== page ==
Cusick: One is pharmacogenomics. We use evidence-based protocols to tell us when to prescribe a drug and when not to prescribe a drug. But we’re moving into the age of genetics and personalized medicine. We’ll be able to look at a patient’s genetic makeup and know if we should deviate from those standards. We’ll know what drug might work better, work better at a different dose or work better in concert with another drug. We’ll know what drug won’t work or will cause side effects. Another trend is analytics. There’s so much data out there that pharmacists need help pulling it all together to make better decisions. That also includes cost data. Analytics will help pharmacists choose between two drugs that have the same clinical results but are at different price points for the patient.

What are your thoughts on the expanding role of the health system pharmacist as provider?

Cusick: I’m 100 percent behind it. We’re experts on medications. I feel like we’ve been an underused resource in many ways, especially when you consider the push for more value. Everyone wants better patient outcomes and lower costs of care. Proper drug use can help with both, and that’s what we do. Health systems have come a long way in including pharmacists on their care teams. Now we’re seeing the reach of health system pharmacists extend into outpatient and independent pharmacies as they take more responsibility for the drug use and health outcomes of their patients.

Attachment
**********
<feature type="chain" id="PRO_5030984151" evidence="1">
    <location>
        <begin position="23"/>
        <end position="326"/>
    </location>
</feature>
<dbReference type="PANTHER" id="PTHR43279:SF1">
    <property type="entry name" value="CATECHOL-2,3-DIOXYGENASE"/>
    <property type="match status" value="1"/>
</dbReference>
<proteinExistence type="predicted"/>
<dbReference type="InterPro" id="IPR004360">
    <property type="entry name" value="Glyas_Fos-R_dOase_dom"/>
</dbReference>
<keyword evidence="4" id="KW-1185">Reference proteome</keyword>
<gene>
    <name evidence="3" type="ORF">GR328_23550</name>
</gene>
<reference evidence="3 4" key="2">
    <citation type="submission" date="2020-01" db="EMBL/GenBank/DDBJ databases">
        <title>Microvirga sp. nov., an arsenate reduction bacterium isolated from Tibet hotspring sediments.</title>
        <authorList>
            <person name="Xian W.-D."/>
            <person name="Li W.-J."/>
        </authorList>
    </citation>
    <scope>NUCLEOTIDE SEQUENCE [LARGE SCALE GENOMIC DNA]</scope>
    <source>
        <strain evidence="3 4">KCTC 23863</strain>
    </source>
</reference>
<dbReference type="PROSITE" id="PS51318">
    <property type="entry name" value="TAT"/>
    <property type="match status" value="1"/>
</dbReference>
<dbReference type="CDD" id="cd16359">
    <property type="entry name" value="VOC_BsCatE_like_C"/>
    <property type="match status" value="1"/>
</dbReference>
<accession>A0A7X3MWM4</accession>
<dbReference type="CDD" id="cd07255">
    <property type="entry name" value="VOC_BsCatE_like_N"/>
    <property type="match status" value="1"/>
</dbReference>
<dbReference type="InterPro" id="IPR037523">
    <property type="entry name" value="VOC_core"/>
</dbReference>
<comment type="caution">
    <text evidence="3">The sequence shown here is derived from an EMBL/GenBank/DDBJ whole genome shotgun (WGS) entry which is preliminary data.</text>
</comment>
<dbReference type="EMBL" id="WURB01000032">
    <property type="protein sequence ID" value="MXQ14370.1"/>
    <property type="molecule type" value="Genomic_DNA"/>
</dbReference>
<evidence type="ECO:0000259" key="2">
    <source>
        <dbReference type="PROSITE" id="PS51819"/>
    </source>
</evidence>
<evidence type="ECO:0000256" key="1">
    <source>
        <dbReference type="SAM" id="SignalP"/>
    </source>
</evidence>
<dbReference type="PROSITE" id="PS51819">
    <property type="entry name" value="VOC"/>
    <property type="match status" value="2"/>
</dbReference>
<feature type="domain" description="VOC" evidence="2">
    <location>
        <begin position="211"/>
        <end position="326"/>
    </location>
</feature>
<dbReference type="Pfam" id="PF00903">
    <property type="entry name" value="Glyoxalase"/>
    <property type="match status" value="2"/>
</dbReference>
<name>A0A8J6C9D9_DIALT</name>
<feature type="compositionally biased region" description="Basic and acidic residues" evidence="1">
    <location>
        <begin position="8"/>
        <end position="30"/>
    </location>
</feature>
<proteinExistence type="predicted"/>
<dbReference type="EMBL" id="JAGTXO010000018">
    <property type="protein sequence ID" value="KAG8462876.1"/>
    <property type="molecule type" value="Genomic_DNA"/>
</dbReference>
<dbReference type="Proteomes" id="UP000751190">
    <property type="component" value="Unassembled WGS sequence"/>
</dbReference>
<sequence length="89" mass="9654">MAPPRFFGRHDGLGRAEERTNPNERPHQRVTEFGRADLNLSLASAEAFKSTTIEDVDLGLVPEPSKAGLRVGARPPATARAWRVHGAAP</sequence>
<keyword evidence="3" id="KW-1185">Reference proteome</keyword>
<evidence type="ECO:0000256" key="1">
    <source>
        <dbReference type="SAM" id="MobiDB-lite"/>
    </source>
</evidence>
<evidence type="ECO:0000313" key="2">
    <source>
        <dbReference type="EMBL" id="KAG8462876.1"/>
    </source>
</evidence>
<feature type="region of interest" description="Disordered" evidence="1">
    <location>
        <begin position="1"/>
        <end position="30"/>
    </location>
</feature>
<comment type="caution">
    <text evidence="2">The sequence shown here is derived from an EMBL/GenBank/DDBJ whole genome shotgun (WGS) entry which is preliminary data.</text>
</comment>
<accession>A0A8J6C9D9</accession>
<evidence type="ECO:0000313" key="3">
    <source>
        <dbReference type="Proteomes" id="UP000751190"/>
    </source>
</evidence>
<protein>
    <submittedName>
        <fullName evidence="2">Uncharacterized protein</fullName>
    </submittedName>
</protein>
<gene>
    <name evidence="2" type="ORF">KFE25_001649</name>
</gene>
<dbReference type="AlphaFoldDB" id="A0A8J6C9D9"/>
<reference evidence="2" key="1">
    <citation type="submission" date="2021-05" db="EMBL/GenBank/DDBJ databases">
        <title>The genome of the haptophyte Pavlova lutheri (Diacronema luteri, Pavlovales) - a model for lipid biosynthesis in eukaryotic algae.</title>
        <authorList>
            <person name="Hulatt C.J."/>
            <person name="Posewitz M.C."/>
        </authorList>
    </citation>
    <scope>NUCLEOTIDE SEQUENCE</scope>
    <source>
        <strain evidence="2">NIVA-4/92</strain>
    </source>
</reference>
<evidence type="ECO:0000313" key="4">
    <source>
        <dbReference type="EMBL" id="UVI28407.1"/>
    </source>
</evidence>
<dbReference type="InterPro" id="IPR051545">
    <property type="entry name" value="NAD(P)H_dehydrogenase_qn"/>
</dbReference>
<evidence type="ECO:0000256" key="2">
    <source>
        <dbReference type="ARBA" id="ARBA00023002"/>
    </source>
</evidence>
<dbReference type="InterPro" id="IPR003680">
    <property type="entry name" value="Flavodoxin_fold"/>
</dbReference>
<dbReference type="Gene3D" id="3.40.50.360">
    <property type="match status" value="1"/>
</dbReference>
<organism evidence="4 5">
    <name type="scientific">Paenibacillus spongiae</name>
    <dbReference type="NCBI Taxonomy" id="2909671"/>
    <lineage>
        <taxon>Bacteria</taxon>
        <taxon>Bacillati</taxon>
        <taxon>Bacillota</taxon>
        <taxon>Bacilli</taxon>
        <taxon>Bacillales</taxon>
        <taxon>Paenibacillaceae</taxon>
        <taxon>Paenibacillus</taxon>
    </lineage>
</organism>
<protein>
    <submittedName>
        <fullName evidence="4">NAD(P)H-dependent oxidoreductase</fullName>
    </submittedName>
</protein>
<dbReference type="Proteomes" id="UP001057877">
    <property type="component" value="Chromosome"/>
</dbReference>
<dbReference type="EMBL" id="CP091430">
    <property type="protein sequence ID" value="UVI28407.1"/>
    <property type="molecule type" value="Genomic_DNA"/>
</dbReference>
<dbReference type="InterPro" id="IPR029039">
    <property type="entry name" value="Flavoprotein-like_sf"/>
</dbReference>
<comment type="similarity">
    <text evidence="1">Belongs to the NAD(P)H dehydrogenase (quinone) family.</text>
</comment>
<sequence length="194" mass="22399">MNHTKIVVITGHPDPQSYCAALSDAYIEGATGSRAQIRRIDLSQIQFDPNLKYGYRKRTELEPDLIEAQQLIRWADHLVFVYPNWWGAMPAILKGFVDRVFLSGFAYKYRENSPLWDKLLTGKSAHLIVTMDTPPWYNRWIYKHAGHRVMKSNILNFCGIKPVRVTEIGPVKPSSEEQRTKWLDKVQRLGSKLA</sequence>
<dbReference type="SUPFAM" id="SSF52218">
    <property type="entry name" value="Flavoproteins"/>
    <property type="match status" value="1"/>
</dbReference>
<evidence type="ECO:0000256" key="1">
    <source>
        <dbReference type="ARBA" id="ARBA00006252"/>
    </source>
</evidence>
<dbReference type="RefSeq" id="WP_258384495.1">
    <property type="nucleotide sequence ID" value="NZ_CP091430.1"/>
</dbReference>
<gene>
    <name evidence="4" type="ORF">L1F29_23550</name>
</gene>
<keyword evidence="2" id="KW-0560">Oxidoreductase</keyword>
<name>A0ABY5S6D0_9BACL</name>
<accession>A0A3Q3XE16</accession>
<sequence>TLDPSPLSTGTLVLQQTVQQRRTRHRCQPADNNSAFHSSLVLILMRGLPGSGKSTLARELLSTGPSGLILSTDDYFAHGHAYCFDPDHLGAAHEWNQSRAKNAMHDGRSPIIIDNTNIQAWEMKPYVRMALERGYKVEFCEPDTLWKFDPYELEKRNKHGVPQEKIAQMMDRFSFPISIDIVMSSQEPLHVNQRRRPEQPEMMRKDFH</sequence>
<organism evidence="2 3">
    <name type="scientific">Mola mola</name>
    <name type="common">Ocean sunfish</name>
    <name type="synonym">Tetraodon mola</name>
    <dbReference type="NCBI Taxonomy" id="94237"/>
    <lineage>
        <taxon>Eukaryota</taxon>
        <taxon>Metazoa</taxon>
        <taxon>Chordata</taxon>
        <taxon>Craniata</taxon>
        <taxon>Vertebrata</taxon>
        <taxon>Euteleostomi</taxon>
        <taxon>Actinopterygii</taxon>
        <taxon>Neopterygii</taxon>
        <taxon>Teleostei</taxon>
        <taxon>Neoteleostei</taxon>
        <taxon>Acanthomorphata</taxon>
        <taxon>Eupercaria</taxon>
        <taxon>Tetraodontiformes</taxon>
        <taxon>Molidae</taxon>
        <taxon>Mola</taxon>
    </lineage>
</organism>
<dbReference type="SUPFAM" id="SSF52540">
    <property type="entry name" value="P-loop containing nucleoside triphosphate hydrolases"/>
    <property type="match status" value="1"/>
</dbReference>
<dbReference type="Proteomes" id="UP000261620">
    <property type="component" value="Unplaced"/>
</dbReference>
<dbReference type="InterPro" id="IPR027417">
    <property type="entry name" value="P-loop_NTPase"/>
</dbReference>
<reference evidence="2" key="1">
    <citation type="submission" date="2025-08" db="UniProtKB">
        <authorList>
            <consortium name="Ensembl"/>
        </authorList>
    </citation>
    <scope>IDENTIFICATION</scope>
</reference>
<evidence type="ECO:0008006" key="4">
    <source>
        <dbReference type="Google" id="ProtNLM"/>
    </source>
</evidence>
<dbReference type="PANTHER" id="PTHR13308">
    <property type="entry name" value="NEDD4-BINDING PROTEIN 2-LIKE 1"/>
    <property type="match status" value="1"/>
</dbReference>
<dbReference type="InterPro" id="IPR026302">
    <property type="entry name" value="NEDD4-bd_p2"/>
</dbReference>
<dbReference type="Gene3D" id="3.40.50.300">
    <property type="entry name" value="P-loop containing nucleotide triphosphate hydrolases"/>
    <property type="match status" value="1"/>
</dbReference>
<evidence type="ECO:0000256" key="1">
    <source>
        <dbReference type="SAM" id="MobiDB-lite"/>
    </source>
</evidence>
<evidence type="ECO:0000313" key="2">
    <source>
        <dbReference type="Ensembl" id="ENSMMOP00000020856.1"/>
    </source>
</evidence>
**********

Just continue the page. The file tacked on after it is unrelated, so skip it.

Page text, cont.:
What’s your most memorable moment as a health system pharmacist?

Cusick: My most memorable moment was when I caught a medication error that could have harmed a patient. The mistake happened when a doctor gave a verbal drug order to the nursing staff, and the staff miscommunicated it to the pharmacy because of a transcription error. The conversations I had with the doctor and nurses led them to be more open to taking the advice of the pharmacy. That also sparked my interest in using technology to improve drug safety, because it reduces the potential of human error.

Editor’s note: If you have a question for one of our pharmacists, please leave a comment and let us know. We’ll be sure to cover it in a future edition of Pharmacist to Pharmacist.

Related: Learn more about McKesson’s medication adherence solution for hospital and health system pharmacies

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McKesson editorial staff is committed to sharing innovative approaches and insights so our customers can get the most out of their business solutions and identify areas for operational improvement and revenue growth.